Forget Pixar and its coldly calculated antiseptic perfection. Forget Zemeckis and his rather creepy motion-capture pseudo-humanity. Forget Dreamworks and their snarky wink and a nod pop culture mass marketability. Forget even Disney and its recent penchant for computer-concocted 3D imaginations. Give me old school animation any day. Be it hand drawn cel animation (which actually Disney is getting back to with their next release) or the quaint art of stop-motion animation, I am a sucker for the cartooning ways of yesteryear. To borrow from Bob Seger, go ahead and call me a relic, call me what you will. Say I'm old-fashioned, say I'm over the hill. Today's animation ain't got the same soul. Really, it just doesn't. Perhaps it's a nostalgia thing - trying to recapture my youth. My childhood of Bugs Bunny and Scooby-Doo. The Rankin/Bass holiday specials with Rudolph, Hermie and Yukon Cornelius. Perhaps it stems from those saturday afternoons watching the magic of Ray Harryhausen and his one-frame-at-a-time monsters coming to life on the screen. Whatever the case, I am always more wowed by the animation of old rather than that of the new. Which brings us to the latest film by Wes Anderson.
Anderson's antic stop-motion screwball comedy-cum-heist movie, Fantastic Mr. Fox, taken of course from the Roald Dahl classic children's book, is just that kind of old school cartooning I was talking about. With a purposely herky-jerky style, Anderson's inevitable venture into animation (his live-action films were often closer to animated fantasy than most filmmaker's work) is unlike any other animated film I have seen. Featuring the voices of George Clooney, Meryl Streep, Jason Schwartzman, Owen Wilson, Willem Defoe and Bill Murray, and actually filmed on location on a farm (which is of course an extreme oddity for an animated motion picture - usually recorded in anonymous studios, one actor at a time) and whipped together with equal parts adaptation and improvisation, Anderson's quirky picture is a marvel to lose oneself in. With an attention to detail that has always been one of Anderson's trademarks (check out the acorn wallpaper, the wheat stalks in Mr. Fox's corduroy jacket, the bizarre knick-knacks in the background) Fantastic Mr. Fox is brimming with a constant motionality that takes the idea of stop-motion animation in a whole new direction.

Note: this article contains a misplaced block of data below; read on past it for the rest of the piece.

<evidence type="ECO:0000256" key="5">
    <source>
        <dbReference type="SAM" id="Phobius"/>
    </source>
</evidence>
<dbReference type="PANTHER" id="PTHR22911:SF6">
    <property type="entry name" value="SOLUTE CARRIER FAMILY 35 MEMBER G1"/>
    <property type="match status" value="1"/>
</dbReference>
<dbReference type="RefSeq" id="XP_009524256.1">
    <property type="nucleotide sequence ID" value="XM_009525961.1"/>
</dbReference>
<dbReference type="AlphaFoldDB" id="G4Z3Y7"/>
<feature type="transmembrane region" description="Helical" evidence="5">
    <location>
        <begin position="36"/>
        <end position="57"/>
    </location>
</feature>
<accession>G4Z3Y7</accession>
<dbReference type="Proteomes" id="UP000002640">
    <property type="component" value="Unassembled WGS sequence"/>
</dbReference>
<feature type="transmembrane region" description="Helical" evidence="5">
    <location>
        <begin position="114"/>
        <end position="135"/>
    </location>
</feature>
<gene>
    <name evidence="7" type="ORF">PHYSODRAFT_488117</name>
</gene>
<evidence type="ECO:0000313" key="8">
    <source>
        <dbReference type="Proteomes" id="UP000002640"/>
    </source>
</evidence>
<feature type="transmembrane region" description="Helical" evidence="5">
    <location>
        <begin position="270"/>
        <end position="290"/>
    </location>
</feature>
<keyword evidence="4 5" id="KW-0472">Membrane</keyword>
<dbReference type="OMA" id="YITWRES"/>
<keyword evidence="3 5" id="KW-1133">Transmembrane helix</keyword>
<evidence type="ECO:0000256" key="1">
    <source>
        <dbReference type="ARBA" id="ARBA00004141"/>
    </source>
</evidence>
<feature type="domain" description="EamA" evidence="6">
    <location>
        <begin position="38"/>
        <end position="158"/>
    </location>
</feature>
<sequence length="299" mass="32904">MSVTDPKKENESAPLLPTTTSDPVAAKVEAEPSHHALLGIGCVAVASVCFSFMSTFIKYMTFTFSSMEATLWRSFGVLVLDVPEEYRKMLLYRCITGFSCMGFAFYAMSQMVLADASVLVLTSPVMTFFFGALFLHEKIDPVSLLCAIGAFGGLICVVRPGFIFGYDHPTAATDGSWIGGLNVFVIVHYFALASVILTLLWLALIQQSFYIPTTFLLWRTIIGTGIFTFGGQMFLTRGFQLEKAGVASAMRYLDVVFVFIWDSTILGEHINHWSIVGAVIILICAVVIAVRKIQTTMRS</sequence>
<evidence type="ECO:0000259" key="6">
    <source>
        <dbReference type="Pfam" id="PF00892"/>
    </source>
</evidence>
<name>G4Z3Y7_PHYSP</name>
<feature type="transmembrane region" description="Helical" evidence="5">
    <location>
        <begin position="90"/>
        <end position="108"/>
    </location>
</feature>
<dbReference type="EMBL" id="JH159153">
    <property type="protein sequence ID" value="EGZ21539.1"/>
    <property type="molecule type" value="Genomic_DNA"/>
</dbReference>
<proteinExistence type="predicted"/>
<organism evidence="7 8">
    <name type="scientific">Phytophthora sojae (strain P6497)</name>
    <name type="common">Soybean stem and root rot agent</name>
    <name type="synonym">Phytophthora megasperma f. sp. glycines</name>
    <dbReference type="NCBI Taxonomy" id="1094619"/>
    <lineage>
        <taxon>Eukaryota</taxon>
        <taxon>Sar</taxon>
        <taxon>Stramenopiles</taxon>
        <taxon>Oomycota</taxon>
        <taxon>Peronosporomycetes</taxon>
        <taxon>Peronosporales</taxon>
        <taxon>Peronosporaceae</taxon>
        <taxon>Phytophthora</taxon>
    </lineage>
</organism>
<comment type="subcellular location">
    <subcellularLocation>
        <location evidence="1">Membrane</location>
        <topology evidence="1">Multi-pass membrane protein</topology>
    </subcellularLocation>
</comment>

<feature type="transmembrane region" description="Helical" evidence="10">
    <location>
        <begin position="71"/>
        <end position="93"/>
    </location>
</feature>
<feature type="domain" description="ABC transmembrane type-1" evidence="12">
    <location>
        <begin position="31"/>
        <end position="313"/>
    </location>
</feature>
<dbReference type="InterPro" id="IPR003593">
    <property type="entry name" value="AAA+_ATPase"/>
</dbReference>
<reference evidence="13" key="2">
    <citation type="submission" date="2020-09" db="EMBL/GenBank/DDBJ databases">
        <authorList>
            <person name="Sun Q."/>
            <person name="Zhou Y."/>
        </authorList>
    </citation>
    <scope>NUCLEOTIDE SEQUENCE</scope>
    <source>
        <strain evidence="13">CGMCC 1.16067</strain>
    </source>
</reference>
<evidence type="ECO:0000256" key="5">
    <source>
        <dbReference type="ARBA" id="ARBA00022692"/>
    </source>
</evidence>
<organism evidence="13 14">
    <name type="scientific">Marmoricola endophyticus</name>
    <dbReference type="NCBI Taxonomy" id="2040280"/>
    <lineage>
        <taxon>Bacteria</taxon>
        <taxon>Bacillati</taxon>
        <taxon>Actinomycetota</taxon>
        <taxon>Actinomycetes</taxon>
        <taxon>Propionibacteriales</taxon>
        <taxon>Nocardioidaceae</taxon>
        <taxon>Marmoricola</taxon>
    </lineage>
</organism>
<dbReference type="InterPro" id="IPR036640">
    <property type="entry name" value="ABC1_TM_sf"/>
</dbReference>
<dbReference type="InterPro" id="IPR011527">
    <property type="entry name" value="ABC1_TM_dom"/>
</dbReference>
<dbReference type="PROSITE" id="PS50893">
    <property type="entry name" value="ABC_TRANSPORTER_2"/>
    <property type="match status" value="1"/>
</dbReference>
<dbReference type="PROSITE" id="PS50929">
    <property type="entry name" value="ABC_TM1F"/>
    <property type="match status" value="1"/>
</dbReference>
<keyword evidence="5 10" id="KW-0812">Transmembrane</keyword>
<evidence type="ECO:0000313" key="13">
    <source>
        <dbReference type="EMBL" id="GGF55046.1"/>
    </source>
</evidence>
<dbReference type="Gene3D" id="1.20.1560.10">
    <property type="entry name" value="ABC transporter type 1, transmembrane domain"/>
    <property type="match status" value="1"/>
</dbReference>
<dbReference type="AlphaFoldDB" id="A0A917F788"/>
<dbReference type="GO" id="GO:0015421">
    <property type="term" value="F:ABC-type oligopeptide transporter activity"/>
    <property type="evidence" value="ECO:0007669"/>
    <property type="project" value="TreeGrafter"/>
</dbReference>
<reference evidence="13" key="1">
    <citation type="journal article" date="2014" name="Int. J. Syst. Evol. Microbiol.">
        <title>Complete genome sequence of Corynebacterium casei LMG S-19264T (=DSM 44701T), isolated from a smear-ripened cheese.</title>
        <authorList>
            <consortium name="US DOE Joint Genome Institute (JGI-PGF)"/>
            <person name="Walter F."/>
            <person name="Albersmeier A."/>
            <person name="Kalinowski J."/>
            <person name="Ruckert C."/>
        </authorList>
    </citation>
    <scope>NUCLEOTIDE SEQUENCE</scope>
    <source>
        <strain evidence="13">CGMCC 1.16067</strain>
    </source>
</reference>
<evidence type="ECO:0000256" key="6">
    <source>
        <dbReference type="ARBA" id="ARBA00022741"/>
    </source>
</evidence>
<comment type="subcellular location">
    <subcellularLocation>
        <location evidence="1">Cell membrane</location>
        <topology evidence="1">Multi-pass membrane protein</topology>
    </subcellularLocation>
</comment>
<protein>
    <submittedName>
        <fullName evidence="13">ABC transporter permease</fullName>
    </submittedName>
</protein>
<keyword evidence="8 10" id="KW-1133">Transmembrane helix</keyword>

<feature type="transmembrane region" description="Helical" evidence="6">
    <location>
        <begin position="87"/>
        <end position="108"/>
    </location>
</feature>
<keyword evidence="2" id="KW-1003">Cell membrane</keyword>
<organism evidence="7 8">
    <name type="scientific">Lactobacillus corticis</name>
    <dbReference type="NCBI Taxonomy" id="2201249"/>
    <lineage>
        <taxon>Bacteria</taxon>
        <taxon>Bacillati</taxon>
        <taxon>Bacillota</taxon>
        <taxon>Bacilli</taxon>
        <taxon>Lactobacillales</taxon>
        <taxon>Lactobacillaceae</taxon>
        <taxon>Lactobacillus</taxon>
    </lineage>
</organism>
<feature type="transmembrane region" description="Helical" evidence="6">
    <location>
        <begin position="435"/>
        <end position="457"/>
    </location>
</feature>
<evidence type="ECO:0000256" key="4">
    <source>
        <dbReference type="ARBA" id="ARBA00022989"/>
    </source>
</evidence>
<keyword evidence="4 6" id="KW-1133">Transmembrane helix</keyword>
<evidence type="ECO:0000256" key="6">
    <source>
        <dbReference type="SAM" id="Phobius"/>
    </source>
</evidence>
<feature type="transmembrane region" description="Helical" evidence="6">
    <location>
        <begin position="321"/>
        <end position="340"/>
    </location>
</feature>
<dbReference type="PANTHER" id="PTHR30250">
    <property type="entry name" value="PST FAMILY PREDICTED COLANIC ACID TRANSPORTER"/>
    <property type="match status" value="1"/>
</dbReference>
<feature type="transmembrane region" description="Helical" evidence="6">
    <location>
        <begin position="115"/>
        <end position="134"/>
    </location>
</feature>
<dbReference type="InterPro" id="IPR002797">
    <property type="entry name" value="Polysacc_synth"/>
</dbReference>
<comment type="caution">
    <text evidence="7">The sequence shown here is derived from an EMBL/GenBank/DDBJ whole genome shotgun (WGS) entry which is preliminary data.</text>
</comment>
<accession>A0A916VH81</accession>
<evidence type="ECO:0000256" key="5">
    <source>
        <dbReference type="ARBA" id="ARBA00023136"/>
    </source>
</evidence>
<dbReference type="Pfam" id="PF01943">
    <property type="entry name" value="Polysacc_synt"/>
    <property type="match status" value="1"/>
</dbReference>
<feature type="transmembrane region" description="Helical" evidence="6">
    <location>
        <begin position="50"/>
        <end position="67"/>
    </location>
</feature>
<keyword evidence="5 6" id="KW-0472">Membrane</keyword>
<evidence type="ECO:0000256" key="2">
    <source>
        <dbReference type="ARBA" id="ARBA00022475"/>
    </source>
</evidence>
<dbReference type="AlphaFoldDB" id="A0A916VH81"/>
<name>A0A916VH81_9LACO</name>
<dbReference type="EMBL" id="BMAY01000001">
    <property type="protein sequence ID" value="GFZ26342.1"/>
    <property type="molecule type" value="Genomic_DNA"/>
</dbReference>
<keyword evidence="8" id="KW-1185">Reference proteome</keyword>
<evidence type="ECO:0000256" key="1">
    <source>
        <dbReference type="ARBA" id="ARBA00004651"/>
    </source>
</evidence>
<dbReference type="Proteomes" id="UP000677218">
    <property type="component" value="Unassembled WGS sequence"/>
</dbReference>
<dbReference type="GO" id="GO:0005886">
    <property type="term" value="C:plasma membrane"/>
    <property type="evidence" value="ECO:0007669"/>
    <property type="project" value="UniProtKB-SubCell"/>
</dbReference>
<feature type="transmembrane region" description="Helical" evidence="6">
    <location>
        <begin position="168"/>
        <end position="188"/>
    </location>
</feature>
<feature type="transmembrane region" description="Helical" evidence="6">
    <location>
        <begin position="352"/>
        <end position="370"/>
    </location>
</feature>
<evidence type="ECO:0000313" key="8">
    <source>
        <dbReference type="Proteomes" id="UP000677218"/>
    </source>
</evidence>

Perhaps toning down parts of the original material (Dahl's story portrays the three human farmers who are trying to kill Fox and his family and friends as drunkards, too pissed on cider to actually ever catch the conniving critter band of outsiders) and combining others (Fox's four children here become one petulant under-achieving daydreamer of a son - played with a charming uneasiness by Schwartzman) makes the film work on a different level than Dahl's original, but then Anderson is working on his own unique level as it is, so who is to argue. Though quite reminiscent of the auteur's earlier works (especially the standoffish camaraderie of his Life Aquatic) and by no doubts a signature Anderson work, Fantastic Mr. Fox actually comes off as a sort of stop-motion Ocean's 14 (or whatever the next number in the series would be). This probably has a lot to do with Clooney's rather snotty title character acting as a fur-coated Danny Ocean, but it also has to do with the obvious fun the actors (animated or not) are having in the filmic adventures. Be it influenced by one of Anderson's own elaborately set live-action homages or Soderbergh's slick mayhem-filled uber-heist movies or Dahl's rather sardonic writing style, Fantastic Mr. Fox could be nothing other than stop-motion animation. To quote a friend of mine, "stop-motion is where it's at", and I wouldn't want it any other way. [12/19/09]